Professor Michael Lisanti
School of Science, Engineering and Environment
Chair in Translational Medicine
I have been an active research scientist for over 30 years.
I began my education at New York University, graduating Magna Cum Laude in Chemistry. I obtained my MD-PhD degrees at Cornell University Medical College in Cell Biology and Genetics. From 1992-96, I was a Fellow at the Whitehead Institute at MIT. After several distinguished appointments at the Albert Einstein College of Medicine and the Kimmel Centre, I joined the Breakthrough Breast Cancer Research Unit in 2012 as Professor of Cancer Biology, at The University of Manchester, in the United Kingdom (UK).
Following my appointment to the Kimmel Cancer Centre in 2006, I was selected for the leadership of the Program in Molecular Biology and Genetics of Cancer. In 2009, I became the Chair of the Department of Stem Cell Biology and Regenerative Medicine at Thomas Jefferson University. I also served as the former Editor-in-Chief of the American Journal of Pathology. In Manchester, I previously held the Muriel Edith Rickman Chair of Breast Oncology.
Areas of research
Cancer Stem Cells, Cancer Metabolism, Tumour Recurrence and Metastasis, Drug Resistance, Clinical Trials
Previously, I have lectured in various MD and PhD level graduate courses in Biochemistry, Cell Biology, Pharmacology, Pathology and Clinical Medicine, among others.
1. Compartmentalisation of Signal Transduction: The “Caveolae Signalling Hypothesis”. In 1993-94, my laboratory was among the first to propose that signal transduction takes place in an organized fashion, within lipid rafts and caveolae, which are specialized domains at the cell surface. This mechanism includes G-proteins, Src-like kinases, NOS, and the Ras-MAP kinase signalling, as well as many other pathways. This signalling model was heretical in the early 1990s, and is now well accepted today.
2. Compartmentalisation of Tumour Metabolism. In 2009, my laboratory was the first to propose the “Reverse Warburg Effect”. This new model for cancer metabolism will facilitate the development of novel diagnostics and therapeutics, driving personalised cancer therapy.
3. Stromal Cav-1 as a Biomarker. In 2009, my laboratory discovered a new prognostic biomarker, which has now been validated in >10 different countries word-wide for breast cancer. Its prognostic value has also been extended to DCIS lesions (early breast cancers), prostate cancers, and metastatic melanoma, and it may well represent a universal or widely-applicable cancer biomarker for stratified medicine.
More specifically, my laboratory has shown that a loss of stromal Cav-1 predicts early tumour recurrence, metastasis, drug-resistance, and overall poor survival in breast cancer patients, at diagnosis, before poor clinical outcome has occurred.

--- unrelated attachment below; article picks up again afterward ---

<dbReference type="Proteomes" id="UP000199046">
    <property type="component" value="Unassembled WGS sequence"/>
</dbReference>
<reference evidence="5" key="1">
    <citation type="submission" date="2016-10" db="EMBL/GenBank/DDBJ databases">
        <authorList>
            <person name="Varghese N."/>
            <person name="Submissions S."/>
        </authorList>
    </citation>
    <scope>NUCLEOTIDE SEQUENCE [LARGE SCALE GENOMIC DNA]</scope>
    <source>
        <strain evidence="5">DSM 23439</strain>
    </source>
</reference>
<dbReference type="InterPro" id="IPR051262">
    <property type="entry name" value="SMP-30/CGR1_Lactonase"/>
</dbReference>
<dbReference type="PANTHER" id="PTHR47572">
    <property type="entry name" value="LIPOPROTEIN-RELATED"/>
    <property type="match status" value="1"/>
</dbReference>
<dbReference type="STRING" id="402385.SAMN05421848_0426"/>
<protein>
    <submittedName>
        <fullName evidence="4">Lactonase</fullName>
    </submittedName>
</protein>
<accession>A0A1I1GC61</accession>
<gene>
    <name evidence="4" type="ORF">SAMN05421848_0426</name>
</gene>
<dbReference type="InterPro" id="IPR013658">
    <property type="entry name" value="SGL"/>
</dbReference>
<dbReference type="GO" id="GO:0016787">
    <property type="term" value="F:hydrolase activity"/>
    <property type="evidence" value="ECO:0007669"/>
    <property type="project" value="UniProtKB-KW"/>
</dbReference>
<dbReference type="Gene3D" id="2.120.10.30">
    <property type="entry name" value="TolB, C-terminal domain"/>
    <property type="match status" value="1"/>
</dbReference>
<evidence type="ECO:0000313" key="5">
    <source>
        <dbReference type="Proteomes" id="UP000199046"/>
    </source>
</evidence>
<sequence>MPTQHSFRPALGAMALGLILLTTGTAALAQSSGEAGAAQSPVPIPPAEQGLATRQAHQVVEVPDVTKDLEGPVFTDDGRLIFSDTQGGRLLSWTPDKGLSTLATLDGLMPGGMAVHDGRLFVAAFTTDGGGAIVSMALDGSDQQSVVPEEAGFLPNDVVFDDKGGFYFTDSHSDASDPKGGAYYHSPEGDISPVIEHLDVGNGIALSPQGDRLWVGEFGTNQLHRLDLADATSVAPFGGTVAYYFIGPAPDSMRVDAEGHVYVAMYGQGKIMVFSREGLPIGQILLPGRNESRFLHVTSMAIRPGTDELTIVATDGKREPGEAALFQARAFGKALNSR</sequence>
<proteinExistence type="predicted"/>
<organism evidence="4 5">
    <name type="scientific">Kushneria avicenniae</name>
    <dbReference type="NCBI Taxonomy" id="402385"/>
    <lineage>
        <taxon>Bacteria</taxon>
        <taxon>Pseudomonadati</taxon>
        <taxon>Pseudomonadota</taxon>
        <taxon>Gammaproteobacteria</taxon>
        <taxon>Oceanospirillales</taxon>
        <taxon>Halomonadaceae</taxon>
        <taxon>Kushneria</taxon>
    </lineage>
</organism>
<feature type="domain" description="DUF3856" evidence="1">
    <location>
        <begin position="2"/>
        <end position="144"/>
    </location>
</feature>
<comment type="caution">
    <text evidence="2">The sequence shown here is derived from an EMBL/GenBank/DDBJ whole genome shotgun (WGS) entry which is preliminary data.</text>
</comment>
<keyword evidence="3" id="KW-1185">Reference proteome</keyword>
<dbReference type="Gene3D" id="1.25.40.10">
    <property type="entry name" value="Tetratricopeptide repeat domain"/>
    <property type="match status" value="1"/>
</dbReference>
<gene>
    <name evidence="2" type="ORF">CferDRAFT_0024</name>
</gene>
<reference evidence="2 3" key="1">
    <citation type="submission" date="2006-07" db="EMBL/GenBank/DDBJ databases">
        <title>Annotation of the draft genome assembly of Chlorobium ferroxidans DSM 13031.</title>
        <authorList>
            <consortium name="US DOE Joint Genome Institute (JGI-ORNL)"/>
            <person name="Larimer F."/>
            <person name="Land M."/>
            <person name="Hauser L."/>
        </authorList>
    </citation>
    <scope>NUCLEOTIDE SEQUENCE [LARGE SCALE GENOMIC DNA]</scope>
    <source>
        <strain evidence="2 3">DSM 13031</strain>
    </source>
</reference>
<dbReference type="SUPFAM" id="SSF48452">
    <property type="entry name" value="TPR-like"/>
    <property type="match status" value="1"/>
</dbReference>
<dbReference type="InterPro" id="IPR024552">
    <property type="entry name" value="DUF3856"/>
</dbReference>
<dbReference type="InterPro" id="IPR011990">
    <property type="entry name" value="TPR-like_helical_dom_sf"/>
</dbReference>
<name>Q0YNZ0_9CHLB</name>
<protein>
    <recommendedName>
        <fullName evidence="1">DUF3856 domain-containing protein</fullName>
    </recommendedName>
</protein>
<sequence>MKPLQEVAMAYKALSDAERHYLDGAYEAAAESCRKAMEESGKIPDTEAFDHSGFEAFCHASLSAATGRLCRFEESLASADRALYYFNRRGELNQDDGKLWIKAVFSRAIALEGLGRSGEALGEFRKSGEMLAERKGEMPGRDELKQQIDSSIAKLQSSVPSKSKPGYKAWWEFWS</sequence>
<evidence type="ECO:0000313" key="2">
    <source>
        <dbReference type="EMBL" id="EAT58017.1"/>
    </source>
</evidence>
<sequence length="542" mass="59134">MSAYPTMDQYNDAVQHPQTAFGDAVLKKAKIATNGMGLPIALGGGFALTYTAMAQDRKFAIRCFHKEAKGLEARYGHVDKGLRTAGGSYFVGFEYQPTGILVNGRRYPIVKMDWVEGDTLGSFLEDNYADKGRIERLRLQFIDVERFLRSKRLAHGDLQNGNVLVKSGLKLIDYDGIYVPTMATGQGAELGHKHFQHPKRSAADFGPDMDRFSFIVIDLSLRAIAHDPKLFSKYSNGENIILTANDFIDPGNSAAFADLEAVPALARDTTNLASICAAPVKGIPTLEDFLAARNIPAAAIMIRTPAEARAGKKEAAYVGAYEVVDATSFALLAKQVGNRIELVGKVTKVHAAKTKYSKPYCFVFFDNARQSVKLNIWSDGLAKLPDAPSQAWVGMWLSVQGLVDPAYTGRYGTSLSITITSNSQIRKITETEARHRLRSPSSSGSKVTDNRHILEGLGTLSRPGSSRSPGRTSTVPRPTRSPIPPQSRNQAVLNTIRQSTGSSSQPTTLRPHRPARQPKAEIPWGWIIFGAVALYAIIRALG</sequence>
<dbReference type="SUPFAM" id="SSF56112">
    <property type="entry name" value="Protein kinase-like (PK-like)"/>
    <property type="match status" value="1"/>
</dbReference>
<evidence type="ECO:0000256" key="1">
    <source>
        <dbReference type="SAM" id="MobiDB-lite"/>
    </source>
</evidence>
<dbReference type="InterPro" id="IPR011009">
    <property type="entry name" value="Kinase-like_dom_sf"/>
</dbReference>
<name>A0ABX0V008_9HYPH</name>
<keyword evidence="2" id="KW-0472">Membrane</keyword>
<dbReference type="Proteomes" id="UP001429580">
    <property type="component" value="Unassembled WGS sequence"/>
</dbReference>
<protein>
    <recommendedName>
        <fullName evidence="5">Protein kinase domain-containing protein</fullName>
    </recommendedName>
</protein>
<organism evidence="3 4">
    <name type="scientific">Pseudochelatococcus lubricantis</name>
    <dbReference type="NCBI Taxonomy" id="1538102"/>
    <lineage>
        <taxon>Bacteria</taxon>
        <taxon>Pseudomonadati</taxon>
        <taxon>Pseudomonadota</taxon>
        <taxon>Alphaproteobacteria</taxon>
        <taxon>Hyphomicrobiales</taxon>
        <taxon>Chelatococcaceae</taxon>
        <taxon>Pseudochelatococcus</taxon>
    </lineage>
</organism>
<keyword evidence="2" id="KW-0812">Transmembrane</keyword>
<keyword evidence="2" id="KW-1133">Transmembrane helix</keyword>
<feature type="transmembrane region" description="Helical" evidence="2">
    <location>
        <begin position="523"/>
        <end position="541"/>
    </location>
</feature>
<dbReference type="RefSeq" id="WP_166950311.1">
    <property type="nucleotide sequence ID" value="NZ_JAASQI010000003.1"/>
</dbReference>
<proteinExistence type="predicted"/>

1. Anti-Cancer Therapies. My current research programme is focused on epithelial-stromal interactions and metabolic-symbiosis in cancer. The concept that tumor-host interactions are crucial in tumor progression is now well-accepted. In fact, the English Surgeon Stephen Paget first proposed the “seed and soil” hypothesis in 1889, which states that cancer cells (“the seeds”) metastasize systemically and grow best in the most tumor-promoting host organs or the most “fertile soil.”
In this context, tumor cells corrupt or transform their microenvironment in order to generate new blood vessels to support their oxygen requirements. Closely linked to this idea, we and others have begun to view cancer as a “parasitic disease” that “steals” energy-rich metabolites from the host microenvironment.
The tumor stroma, which is composed of fibroblasts, adipocytes, endothelial cells and macrophages, lies in extremely close proximity to cancer cells, and can directly promote tumor growth. Recent studies indicated that the tumor microenvironment can help determine clinical outcome in human cancer patients and may also confer drug-resistance and treatment failure, leading to tumor recurrence and metastasis.
My research laboratory at the University of Salford will also focus on the repurposing of existing FDA-approved drugs as new cancer therapies and on new drug discovery targeting cancer metabolism.
2. Anti-Ageing Therapies. Another critical goal of my laboratory is to broadly apply our drug discovery skills to a variety of ageing-associated human diseases (cancer, heart disease, diabetes and dementia). In this context, we will target various aging-associated biological processes, such as mitochondrial dysfunction, inflammation, and senescence, which we believe are the root cause of ageing.
We will also explore the inter-relationship of these factors with accumulated damage that occurs during the ageing process, and the retention of insoluble debris, such as beta-amyloid and lipofuscin. We believe that these types of experimental approaches will ultimately increase “health-span”, the healthy years of life. In this regard, it is important to note that advanced chronological age is the single most significant risk factor for the development of most cancer types.
- 1981-85: BA in Chemistry, Magna Cum Laude, New York University, New York, USA
- 1985-92: MD-PhD, Cornell University Tri-Institutional MD-PhD Program (Cornell University, together with Rockefeller University and Memorial Sloan-Kettering), New York, USA
- 1992-97: Whitehead Institute Fellow, Affiliated with Dr. Harvey Lodish's Laboratory, Whitehead Institute, Massachusetts Institute of Technology (MIT)
- Fellow, Royal Society for the encouragement of Arts, Manufactures and Commerce (RSA)
- American Society for Investigative Pathology (ASIP)
- American Association for Cancer Research (AACR)